Flash forward to the Bush administration and the Iraq war. While wiretapping has occurred and other transgressions like torture and civil rights abuse along with a questionable war, nobody resigned. Our food system is in a sad state, controlled by big business interests. Then, there is our country's first real contender for presidency who is a man of color, along with a strong woman contender. Sounding familiar? I honestly think we are in the birth of a Second Great Disillusionment. Frankly, it's about time. I just hope the changes are real.

As a side note, Ali at Cleaner Plate put together a quiz on food issues of the past year. If you believe for a moment that there are not political issues linked to our food safety, well, take the quiz.

Thursday, January 03, 2008

Weekend Herb Blogging/Fennel: Vegetable, Herb or Spice?

Actually, all fennel is all three. The lacy fronds are used as an herb, the seeds are used as a spice, and even the bulb of the plant itself is edible both raw and cooked, making fennel one of the most versatile items in the produce section. Though rare, fennel pollen is also used as a spice.

Each of these edible elements shares a similar flavor, in varying degrees, to the spices anise and star anise. In fact, the three completely different species all have the same aromatic compound called anethole. Fennel pollen and seed have the most concentrated flavor. The fronds and the bulb have a milder, sweeter taste. Fennel lends a distinctive taste to the foods of several different cultures as diverse as Indian and Middle Eastern, to Chinese as one of the components of Five Spice Powder. Fennel seed can also be found in European foods such as sausage and rye bread.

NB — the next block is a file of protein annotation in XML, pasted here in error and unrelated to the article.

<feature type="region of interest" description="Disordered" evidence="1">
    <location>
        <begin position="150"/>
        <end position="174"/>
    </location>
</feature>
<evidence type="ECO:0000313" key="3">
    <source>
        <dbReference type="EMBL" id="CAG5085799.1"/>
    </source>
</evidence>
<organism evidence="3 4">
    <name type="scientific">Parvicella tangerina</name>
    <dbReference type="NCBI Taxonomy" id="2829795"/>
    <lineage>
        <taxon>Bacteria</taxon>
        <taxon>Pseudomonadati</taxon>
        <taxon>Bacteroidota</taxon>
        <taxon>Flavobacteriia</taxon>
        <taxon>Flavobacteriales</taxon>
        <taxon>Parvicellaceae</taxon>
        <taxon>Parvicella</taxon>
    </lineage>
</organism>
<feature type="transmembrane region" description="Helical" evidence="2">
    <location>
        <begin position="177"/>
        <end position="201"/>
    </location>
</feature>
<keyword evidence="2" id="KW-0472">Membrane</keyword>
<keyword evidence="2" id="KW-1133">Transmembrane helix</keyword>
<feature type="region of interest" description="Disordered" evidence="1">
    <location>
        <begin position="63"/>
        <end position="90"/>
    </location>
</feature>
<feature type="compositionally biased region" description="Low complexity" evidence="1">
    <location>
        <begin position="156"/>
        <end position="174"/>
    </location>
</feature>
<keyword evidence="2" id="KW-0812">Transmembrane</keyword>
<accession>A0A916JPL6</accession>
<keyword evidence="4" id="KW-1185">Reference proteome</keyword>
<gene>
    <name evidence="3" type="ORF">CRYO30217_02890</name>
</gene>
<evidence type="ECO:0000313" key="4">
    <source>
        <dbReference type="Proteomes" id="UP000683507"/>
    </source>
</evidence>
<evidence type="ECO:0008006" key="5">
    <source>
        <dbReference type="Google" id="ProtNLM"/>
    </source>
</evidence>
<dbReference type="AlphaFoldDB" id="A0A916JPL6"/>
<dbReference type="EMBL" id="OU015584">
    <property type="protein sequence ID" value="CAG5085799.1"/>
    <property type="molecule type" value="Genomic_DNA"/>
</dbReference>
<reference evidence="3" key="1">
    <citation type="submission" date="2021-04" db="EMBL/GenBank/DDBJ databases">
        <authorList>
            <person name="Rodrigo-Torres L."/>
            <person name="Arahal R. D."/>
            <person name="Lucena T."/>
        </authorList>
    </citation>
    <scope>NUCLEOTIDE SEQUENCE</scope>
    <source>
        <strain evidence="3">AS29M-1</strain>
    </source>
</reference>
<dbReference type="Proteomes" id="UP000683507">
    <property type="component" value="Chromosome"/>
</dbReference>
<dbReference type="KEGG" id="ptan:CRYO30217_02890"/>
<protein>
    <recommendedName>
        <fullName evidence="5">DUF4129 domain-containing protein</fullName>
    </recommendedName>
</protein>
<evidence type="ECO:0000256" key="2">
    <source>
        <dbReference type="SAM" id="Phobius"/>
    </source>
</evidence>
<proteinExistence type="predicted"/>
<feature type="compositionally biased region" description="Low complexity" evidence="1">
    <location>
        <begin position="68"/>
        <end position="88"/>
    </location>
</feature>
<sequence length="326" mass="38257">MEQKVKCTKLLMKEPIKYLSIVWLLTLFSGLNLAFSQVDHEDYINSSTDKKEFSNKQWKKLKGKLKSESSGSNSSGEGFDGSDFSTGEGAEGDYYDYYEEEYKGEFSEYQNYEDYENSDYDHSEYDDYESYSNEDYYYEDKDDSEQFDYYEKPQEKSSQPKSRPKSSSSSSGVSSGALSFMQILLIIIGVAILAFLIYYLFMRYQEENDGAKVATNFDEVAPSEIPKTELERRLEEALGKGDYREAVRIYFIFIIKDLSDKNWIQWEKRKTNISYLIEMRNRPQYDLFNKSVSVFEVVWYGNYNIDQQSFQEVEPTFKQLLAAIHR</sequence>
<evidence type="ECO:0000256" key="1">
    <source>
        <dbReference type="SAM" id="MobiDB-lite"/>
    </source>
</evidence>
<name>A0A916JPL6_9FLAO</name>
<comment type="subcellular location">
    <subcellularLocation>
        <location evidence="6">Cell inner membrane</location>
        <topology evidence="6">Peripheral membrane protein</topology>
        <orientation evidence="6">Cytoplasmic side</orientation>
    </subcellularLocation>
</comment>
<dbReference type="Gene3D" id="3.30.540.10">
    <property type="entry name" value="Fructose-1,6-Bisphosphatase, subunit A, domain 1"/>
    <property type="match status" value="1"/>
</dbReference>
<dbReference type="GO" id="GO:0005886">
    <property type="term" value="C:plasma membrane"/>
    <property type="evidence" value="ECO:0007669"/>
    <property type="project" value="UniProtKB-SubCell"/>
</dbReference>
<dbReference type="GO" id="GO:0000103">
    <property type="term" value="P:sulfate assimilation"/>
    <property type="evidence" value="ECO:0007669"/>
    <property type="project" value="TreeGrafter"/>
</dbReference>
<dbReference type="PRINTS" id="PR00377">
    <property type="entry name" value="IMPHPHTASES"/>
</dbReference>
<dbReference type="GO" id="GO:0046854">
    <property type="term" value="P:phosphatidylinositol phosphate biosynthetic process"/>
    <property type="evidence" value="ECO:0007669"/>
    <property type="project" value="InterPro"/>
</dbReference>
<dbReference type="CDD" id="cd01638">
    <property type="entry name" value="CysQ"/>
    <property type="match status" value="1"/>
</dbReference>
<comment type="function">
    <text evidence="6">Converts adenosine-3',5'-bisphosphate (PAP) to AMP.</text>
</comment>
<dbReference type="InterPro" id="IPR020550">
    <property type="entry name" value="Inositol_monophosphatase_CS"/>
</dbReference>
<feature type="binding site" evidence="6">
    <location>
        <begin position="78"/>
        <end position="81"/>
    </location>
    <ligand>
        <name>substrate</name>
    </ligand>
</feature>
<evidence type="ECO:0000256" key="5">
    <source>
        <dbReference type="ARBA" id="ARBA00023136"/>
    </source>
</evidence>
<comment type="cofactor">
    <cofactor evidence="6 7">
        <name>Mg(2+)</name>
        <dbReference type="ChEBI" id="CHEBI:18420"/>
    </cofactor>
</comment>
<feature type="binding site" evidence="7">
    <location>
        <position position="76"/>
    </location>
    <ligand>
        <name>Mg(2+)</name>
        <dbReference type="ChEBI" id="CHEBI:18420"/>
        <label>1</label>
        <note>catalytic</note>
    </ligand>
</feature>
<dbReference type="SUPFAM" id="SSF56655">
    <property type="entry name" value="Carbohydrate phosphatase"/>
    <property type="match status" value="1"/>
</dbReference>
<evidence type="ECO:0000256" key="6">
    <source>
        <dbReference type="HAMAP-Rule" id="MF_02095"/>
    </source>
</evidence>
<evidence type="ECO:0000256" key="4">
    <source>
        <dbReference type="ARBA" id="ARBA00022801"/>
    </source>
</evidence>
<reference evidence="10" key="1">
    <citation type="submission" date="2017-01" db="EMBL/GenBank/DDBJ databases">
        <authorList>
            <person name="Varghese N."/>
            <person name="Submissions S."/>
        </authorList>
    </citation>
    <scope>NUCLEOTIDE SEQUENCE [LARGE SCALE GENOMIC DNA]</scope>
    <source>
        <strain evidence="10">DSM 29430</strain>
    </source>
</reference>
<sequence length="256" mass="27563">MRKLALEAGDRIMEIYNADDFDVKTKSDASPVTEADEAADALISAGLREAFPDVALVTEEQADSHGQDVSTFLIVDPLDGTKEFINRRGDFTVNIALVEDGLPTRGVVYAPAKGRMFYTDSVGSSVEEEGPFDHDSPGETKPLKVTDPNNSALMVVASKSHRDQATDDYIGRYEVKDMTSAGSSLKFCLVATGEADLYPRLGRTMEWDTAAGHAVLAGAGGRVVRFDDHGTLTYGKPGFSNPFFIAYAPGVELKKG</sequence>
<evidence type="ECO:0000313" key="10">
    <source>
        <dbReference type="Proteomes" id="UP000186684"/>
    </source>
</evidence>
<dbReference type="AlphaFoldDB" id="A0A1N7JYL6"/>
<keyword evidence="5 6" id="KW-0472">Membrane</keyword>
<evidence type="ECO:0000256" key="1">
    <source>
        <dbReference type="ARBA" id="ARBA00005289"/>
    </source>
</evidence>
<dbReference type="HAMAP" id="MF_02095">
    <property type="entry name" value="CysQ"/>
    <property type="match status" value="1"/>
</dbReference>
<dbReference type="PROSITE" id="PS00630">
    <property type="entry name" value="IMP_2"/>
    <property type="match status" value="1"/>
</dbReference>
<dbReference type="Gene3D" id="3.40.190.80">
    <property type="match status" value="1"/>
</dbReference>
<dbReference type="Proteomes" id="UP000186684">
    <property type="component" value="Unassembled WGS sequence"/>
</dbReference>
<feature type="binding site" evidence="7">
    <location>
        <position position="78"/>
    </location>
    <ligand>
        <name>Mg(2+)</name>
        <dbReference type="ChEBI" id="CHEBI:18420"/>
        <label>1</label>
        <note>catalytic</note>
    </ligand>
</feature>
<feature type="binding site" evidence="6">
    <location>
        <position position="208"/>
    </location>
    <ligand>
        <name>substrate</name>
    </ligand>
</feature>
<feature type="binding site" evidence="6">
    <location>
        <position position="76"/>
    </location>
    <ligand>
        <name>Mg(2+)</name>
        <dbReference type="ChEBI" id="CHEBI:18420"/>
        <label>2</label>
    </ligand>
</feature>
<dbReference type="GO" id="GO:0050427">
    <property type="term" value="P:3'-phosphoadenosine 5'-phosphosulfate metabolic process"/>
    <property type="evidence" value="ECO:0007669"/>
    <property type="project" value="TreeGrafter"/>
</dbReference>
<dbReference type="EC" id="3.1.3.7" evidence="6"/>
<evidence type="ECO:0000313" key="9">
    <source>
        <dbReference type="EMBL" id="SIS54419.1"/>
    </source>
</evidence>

I've looked for fennel at my farmers market in season, but so far have not had much luck. Now that winter is here and we have to buy a bit of produce at the market, it seemed like a good time to give it a try. It is harvested in late summer and autumn, thus works well with either a light salad or a hearty fall soup.

Fennel, Potato and Leek Soup

Clementine and Fennel Salad

You can find other herb posts for Weekend Herb Blogging at Kalyn's Kitchen. You can find this week's recipe carnival at The Common Room.